Rodolf Sabalburo is a Computer Electronics & Networking Technology (CENT) student at Honolulu Community College.  He has been excited about the Akamai Internship because he enjoys applying himself to new challenges.  Originally from Minnesota, Rodolf likes digital photography, playing cello, and learning more about networking and information security systems.  He hopes one day to have a career as a network security analyst or auditor.

Home Island: Mainland
High School:
Institution when accepted: Honolulu Community College

Akamai Project: “What’s in the Air Up There?”: An Automated Remote Airborne-Particle Counter
Project Site: Canada-France-Hawaii Telescope
Mentors: Greg Barrick, Grant Matsushige, and Tom Vermeulen

Project Abstract:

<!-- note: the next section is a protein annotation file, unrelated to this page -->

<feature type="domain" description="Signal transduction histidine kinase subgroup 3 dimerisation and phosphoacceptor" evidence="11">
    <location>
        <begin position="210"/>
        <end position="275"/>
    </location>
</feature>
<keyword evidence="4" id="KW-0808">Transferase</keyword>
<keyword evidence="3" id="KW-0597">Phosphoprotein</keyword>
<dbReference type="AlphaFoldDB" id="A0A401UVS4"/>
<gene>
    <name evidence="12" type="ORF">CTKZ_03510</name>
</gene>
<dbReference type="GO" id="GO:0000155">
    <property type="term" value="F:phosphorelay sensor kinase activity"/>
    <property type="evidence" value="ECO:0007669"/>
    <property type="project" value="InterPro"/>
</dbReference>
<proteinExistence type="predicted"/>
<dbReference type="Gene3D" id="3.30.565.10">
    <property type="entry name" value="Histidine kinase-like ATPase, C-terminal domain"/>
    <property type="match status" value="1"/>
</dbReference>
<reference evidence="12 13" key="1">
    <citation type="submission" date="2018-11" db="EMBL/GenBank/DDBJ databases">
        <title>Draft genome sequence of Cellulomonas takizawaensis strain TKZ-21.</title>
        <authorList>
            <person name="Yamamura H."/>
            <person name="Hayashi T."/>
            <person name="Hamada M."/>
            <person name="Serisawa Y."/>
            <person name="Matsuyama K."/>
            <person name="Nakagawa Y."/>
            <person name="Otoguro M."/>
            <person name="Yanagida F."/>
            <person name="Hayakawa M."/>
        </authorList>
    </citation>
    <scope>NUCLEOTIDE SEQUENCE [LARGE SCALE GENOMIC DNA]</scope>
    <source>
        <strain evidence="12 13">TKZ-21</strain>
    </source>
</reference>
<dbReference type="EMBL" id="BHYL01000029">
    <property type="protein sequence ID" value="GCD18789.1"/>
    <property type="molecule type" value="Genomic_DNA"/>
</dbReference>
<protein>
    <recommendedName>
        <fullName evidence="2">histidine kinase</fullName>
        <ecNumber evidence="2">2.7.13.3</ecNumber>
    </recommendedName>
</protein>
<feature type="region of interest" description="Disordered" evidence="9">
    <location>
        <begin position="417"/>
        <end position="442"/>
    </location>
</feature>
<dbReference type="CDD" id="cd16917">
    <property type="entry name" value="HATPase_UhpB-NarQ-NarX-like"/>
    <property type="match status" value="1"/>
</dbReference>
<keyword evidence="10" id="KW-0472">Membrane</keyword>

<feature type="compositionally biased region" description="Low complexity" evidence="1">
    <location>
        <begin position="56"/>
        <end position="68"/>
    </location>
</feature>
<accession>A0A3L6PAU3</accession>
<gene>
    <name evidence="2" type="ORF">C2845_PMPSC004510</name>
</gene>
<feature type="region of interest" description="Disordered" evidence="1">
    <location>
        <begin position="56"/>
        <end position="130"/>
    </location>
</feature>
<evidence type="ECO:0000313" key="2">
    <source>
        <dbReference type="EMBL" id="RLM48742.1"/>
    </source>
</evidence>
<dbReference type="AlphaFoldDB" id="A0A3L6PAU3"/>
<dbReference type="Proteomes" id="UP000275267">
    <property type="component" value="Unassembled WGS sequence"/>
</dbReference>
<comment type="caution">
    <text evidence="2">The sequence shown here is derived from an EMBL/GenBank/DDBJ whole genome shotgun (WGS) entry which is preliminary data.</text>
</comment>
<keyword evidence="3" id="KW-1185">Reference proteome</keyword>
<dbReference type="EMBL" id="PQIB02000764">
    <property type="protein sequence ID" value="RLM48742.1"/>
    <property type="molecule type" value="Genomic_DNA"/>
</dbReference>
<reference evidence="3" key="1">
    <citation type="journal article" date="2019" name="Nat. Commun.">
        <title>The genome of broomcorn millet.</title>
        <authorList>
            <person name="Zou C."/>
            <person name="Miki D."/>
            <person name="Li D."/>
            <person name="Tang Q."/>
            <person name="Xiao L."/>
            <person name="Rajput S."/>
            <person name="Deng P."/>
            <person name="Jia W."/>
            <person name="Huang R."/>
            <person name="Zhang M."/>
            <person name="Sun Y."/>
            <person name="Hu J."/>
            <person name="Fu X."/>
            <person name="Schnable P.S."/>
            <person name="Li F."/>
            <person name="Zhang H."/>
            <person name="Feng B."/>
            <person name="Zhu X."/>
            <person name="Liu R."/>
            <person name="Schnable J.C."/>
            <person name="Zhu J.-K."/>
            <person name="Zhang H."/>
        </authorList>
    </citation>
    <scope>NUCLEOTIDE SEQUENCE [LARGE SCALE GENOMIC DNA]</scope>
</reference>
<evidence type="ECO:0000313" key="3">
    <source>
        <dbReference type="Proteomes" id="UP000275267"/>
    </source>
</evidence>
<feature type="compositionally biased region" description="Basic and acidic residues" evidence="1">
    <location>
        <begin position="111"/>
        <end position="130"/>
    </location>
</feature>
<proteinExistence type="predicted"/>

The Canada-France-Hawaii Telescope (CFHT) is in the process of implementing its Observatory Automation Project (OAP).  The goal of the OAP is to enable remote monitoring and control of observatory subsystems, to allow operation of the telescope from the headquarters in Waimea without personnel at the summit.  Weather sensing is one of many subprojects contained within the OAP, including the continuous monitoring of airborne particles (“dust”).  Dust presents a potential hazard to the telescope; however, a baseline for unsafe dust levels has not yet been established.  This project focused on configuring and benchmarking an airborne-particle counter to measure the concentration of micron-scale dust in the air surrounding the telescope.  This device was configured via PC using a serial communications protocol called Modbus.  A program written in C language was created to continuously poll measurements from the particle counter, sampling once per minute and saving to a monitoring database.  The airborne-particle counter was then mounted within the observatory dome and connected to CFHT’s internal network.  Particle measurements are now graphed and archived every minute in CFHT’s monitoring database.  Over time, the archived measurements will be used to establish a baseline for unsafe dust levels.  These data, combined with other weather-sensing information, will allow engineers to determine remotely whether environmental conditions at the summit are safe enough to open the dome and operate the telescope.